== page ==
St. Vincent and the Grenadines, after Barbados, could become the latest Caribbean Commonwealth country to remove Queen Elizabeth as their head of state.

Prime Minister Ralph Gonsalves has proposed a national referendum asking people if the Queen should be replaced with a locally appointed "executive president."

Addressing the parliament on Thursday, he said that the referendum would be an opportunity for the country to "complete the national democratic task."

In his address, Dr. Gonsalves said, "I will tell you this. I am prepared, if the opposition agrees today, before the end of the year or early next year to put one question in a referendum: to have a home-grown president in the manner in which I've just described, a non-executive president, and as was laid out in the proposed constitution..."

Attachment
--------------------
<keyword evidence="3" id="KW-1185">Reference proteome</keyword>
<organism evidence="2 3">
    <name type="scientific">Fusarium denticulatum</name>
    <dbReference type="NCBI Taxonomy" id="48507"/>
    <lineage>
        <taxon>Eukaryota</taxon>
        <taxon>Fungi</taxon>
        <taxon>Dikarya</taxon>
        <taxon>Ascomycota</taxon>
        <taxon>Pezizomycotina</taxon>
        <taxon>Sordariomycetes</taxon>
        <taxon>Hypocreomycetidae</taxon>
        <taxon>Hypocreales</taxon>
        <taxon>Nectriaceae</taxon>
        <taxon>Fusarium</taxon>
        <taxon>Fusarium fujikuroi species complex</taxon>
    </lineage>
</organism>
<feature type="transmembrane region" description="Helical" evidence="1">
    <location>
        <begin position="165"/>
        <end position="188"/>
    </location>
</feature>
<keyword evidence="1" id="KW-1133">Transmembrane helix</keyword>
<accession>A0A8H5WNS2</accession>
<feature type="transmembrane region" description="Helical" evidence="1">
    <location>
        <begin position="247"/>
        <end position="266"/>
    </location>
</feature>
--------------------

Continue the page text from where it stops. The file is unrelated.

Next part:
This is not the first time that Gonsalves has proposed a referendum on the issue. He had tried to bring in similar reforms in 2009 as well. But the referendum received only 43 percent of supporters, and Queen Elizabeth continued to be the head of state.

St. Vincent and the Grenadines is a southern Caribbean nation comprising a chain of islands. It has been one of the most preferred travel destinations for the members of the royal family. Princess Margaret had even said it was "the only place she could relax."

Last year, Barbados removed Queen Elizabeth II as the head of state. Dame Sandra Mason replaced the monarch and became the first president of the island nation, writes The Mirror.

There are 15 countries that recognise Queen Elizabeth as the head of state and are part of the Commonwealth. These countries include the United Kingdom, Antigua and Barbuda, the Bahamas, Belize, Canada, Grenada, Jamaica, New Zealand, Papua New Guinea, Saint Lucia, the Solomon Islands, St Kitts and Nevis, St Vincent and the Grenadines, and Tuvalu.

Of the countries where the Queen still remains the head of the state, Jamaica has indicated that it wants to follow in Barbados' footsteps and remove the queen as head of state.

Prince William and Kate Middleton's recent visit to Jamaica was met with demonstrations by protestors demanding the monarchy to apologise for its role in the slave trade.

Queen Elizabeth II. POOL via AFP / PAUL GROVER